Think millionaires don’t make investing mistakes? Think again. The deVere Group asked some of its wealthy clients to tell them about the biggest investing mistakes they made before getting professional guidance. It demonstrates that the rich are not that much different. Keep in mind that many people get rich by starting a successful business or inheriting money. That does not make them smart investors.
Here’s a list of five common investment mistakes, and how to avoid them:
5. Focusing Too Much On Historical Returns
Too often investors look at stocks, bonds and mutual funds in the rear view mirror, expecting the future to be a repeat of the past. This is rarely the case. It’s why mutual fund prospectuses always state “past performance is no guarantee of future results.” Too many investors buy into last year’s top investment ideas, only to find that they bought an over-priced lemon. Investment decisions need to be made with an eye to the future, not the past.
That’s why we build portfolios based on what we think the markets (& investments) will do in the next 6-36 months. Of course we also look at track records, but in a more sophisticated way than buying last year’s winners. And when investing in mutual funds, it’s vitally important to examine who is responsible for the fund’s performance and if that person’s still managing the fund.
4. Not Reviewing the Portfolio Regularly
Things change and your portfolio will change with it, whether you watch it or not. If you don’t watch it you could own GM, Enron or one of the banks that closed during the crisis in 2008. Every investment decision needs to be reviewed. The question you always need to ask about the investments in your portfolio is “if I did not own this security would we buy it today?” If the answer is “no,” it may be time to make changes.
We review your portfolios regularly, to make sure you’re on track with your stated goals. We also offer regular reviews with our clients and prepare reports for them to show how they are doing.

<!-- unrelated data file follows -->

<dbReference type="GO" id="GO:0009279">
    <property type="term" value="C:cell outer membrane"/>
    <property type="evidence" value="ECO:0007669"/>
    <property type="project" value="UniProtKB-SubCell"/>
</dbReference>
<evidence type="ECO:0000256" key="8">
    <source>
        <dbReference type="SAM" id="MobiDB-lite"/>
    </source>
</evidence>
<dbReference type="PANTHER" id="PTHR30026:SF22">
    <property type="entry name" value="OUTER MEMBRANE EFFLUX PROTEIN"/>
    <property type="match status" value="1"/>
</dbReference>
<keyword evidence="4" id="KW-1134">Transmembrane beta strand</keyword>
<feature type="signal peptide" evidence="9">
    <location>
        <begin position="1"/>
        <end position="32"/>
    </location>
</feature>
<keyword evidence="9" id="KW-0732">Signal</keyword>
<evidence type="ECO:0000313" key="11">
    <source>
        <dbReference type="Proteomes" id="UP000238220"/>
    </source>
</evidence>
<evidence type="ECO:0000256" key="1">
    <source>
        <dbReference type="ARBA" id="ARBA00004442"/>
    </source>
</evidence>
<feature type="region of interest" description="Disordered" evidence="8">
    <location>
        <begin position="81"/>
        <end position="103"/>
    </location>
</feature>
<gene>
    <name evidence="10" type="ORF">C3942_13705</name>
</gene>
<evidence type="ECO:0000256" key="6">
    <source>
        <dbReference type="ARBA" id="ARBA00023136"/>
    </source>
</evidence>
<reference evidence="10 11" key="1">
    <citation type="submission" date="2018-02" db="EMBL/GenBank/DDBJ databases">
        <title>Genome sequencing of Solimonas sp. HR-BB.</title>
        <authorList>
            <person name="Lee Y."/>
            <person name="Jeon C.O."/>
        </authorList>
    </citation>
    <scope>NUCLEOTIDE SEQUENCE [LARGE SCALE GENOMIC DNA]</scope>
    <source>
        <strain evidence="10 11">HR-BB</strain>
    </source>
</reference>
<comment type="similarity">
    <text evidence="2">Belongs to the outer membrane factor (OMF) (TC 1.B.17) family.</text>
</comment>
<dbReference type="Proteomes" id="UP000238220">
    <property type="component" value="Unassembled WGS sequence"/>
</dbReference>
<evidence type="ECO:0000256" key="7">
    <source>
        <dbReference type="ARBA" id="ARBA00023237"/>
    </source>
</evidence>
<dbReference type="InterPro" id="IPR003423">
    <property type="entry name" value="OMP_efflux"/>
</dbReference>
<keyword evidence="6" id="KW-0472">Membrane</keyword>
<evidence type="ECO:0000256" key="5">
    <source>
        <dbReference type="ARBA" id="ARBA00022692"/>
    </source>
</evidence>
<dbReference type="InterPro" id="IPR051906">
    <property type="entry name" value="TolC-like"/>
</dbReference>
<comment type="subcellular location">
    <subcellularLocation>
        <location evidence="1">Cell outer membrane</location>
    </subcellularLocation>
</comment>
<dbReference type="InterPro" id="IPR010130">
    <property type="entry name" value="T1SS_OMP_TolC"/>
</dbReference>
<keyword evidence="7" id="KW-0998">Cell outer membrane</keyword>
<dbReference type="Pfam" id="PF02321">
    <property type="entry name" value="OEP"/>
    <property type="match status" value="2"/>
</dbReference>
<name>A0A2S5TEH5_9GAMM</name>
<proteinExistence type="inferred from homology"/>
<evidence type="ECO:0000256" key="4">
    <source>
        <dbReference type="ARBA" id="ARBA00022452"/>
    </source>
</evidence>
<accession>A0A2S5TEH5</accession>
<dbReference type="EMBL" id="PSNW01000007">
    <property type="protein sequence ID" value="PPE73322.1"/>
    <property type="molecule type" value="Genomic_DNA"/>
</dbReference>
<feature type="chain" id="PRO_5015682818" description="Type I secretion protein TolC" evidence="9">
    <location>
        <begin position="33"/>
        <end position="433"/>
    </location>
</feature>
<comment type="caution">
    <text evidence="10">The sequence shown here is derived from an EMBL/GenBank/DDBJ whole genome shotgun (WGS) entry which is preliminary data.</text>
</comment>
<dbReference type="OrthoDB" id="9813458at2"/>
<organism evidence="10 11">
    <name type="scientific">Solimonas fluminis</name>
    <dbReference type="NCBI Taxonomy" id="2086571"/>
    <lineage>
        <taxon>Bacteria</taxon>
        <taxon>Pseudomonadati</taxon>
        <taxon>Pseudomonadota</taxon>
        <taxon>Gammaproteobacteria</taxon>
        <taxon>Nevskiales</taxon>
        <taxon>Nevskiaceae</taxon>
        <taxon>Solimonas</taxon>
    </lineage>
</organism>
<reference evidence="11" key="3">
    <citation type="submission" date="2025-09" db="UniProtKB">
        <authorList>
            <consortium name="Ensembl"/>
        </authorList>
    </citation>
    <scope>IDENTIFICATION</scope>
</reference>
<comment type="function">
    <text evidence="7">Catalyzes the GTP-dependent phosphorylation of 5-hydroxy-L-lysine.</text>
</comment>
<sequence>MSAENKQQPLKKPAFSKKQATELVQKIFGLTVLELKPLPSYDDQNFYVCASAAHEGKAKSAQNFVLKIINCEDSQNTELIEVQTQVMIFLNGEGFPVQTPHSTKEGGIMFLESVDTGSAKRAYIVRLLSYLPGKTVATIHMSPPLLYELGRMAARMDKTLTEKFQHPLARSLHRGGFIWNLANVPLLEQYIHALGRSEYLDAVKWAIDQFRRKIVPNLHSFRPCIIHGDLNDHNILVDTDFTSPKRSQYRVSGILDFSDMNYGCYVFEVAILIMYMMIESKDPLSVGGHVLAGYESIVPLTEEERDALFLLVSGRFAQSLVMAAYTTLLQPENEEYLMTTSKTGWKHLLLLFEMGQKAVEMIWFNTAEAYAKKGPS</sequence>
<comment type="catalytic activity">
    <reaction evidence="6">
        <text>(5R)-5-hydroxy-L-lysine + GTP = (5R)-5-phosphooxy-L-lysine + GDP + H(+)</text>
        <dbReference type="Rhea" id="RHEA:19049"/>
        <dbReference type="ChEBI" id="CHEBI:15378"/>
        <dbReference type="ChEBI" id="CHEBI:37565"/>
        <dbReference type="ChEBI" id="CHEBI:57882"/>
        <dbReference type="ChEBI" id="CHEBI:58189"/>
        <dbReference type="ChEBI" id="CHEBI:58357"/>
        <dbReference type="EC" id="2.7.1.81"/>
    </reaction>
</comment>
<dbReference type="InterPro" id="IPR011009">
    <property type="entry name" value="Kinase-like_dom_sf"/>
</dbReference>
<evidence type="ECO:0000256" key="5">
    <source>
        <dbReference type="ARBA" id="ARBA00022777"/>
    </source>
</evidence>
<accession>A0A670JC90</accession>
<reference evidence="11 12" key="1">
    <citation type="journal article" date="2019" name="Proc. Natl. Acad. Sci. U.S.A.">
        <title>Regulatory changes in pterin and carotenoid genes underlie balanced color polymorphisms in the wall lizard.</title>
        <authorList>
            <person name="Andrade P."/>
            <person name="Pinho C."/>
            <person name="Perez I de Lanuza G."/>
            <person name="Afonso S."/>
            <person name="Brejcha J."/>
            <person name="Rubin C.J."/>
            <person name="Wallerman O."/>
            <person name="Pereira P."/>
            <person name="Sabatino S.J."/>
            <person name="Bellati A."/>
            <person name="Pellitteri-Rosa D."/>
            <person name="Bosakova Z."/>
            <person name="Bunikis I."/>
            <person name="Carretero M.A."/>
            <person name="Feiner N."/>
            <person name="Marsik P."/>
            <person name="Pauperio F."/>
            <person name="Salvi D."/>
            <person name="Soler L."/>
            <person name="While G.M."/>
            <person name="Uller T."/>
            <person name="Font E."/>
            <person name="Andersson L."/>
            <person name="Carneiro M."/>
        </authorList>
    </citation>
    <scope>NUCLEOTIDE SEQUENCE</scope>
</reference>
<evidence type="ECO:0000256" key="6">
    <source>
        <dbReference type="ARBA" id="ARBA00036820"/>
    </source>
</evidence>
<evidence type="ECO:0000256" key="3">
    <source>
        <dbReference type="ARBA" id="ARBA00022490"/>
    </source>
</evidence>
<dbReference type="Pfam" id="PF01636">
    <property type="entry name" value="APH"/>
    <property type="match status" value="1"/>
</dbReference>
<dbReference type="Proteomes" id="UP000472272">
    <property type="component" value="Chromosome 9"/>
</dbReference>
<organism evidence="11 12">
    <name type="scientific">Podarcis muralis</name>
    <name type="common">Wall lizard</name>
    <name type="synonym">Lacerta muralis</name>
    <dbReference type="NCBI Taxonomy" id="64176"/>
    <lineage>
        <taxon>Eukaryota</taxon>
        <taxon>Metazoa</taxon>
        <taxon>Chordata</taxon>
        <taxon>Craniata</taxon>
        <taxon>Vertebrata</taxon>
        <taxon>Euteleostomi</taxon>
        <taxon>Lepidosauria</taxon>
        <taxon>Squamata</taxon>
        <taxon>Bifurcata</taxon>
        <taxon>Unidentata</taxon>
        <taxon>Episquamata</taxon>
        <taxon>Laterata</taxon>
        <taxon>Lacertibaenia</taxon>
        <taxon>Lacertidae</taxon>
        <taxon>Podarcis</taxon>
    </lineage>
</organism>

3. Making Emotional Decisions
The two emotions that dominate investment decisions are greed and fear. It’s the reason that the general public usually buys when the market is at the top and sells at the bottom.
We help take the emotion out of investing. We have a system in place that helps keep emotion out of the equation.
2. Investing Without a Plan
Most portfolios we examine lack a plan. In many cases they are a collection of things that seemed like a good idea at the time. This is often the result of stockbrokers selling their clients investments without first finding out what they really need.
We always invest with a plan. You tell us your goals, timeline, etc and then we use that as an investment guide. We don’t care about beating arbitrary indexes; we care about helping you achieve your plans with the least amount of investment risk possible.
1. Not Diversifying Adequately
One of the biggest risks people make is lack of diversification. It’s called putting all your eggs in one basket. This often happens when people work for a company that offers stock to employees via their 401(k) or other plan. Employees of Enron, who invested heavily in their own company via their retirement plan, were devastated when their company went broke. Sometimes investors own several mutual funds, believing that they are properly diversified only to find that their funds all do the same thing.
Nobody has ever accused us of being under-diversified. We champion broad diversification in every one of the MMF (Managed Mutual Fund) portfolios we create. We choose funds that invest in different segments of the investment market. We own many assets classes (bonds, stocks, etc.). We diversify geographically, including some overseas funds. And we have style diversity: growth vs. value, large cap. vs. small cap. With rare exceptions, there is always something in our portfolios that’s making you money.
Arie J. Korving, a CERTIFIED FINANCIAL PLANNER™ professional, has been delivering customized wealth management solutions to his clients for more than three decades. Prior to co-founding Korving & Company, he was First Vice President with UBS Wealth Management and held management positions with General Electric.